Probability as a psychological distance: Construal and preferences

Alexander T. Todorov, Amir Goren, Yaacov Trope

Research output: Contribution to journalArticle

126 Scopus citations


We argue that probability, like space and time, instantiates psychological distance. Unlikely outcomes may seem more remote than likely outcomes and may therefore be construed at a relatively high level. Specifically, when the probability of an outcome is low, ends-related primary features should be more salient than means-related secondary features, but as the probability of the outcome increases, means-related features may become no less and even more salient than ends-related features. Thus, increases in probability should increase the weight of means-related features relative to the weight of ends-related features in decisions, thereby decreasing (or even reversing) the preference for a more desirable/less feasible outcome over a less desirable/more feasible outcome. We observed this pattern in two experiments. Analyses of judgments, monetary decisions, and self-reported reasons for decisions showed that the weight of means-related features was more sensitive to changes in probability than the weight of ends-related features in decisions.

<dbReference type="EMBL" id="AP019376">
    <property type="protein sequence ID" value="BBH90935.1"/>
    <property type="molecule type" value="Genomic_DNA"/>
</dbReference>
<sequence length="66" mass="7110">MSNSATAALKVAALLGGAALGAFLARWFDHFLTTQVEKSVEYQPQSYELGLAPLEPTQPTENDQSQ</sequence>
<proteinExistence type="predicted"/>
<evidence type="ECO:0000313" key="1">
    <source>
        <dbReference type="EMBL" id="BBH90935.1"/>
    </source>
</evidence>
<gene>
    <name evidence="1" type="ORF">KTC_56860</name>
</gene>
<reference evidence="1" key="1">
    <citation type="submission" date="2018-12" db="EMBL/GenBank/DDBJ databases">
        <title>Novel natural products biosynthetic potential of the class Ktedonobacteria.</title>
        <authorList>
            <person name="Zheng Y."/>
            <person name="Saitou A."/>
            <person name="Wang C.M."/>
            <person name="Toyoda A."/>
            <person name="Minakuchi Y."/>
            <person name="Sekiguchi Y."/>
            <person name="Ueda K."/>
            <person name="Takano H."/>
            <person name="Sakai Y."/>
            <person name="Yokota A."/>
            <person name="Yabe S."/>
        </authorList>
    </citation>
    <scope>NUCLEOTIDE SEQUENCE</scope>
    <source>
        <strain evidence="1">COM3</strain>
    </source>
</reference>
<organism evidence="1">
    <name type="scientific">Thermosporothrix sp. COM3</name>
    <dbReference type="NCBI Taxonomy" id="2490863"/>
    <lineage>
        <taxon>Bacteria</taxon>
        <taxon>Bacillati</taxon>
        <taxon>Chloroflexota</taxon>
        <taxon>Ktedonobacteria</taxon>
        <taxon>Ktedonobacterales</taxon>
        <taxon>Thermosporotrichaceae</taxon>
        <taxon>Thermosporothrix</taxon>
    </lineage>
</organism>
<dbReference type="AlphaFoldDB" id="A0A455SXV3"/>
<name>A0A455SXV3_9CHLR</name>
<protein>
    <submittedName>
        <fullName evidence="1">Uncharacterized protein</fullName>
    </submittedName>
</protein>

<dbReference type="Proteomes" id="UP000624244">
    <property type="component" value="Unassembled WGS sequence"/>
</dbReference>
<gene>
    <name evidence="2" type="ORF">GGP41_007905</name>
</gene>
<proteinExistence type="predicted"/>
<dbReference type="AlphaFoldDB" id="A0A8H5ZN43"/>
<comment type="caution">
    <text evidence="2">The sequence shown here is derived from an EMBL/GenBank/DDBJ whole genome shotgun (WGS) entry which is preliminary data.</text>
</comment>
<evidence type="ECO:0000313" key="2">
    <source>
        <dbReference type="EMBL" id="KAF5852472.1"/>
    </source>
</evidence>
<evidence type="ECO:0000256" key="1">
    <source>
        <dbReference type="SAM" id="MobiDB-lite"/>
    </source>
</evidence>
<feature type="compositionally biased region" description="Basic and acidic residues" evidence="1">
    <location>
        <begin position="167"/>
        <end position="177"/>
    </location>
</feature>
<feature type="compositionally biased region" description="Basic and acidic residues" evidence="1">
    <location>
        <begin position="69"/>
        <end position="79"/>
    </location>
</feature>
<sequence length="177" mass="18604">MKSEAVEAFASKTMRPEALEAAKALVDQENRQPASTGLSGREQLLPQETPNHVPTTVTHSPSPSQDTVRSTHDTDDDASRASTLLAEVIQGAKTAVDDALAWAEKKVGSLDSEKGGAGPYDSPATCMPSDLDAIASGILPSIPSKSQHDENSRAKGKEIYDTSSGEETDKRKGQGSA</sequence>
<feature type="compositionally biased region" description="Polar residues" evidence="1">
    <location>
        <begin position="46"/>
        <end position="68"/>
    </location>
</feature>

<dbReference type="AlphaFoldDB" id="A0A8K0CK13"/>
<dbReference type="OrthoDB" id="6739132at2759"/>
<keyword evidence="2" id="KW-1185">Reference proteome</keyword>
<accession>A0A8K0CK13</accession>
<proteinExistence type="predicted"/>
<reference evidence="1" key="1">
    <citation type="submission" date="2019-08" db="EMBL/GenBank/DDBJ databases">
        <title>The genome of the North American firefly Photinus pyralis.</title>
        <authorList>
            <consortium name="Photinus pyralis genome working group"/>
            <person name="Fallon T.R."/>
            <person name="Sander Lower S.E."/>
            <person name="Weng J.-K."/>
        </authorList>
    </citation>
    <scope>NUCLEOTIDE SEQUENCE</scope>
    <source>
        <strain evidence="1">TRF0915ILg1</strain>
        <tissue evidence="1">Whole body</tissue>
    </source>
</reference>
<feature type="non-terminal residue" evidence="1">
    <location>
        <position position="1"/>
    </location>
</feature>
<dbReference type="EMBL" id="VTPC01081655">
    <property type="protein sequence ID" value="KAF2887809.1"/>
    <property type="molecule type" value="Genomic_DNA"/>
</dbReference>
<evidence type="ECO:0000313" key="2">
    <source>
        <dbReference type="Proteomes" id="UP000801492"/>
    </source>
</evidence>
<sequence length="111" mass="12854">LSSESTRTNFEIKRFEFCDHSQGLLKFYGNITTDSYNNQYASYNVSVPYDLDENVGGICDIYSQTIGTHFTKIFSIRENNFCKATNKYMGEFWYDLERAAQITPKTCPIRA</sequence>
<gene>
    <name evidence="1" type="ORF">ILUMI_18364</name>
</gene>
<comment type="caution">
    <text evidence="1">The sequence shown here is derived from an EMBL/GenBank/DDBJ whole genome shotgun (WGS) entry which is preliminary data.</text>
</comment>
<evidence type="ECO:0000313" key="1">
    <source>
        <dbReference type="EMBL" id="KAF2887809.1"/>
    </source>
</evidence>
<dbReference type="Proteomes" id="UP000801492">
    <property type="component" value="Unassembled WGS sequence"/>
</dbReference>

Original languageEnglish (US)
Pages (from-to)473-482
Number of pages10
JournalJournal of Experimental Social Psychology
Issue number3
StatePublished - May 1 2007

All Science Journal Classification (ASJC) codes

  • Social Psychology
  • Sociology and Political Science


  • Construal
  • Decision making
  • Judgments
  • Probability
  • Psychological distance

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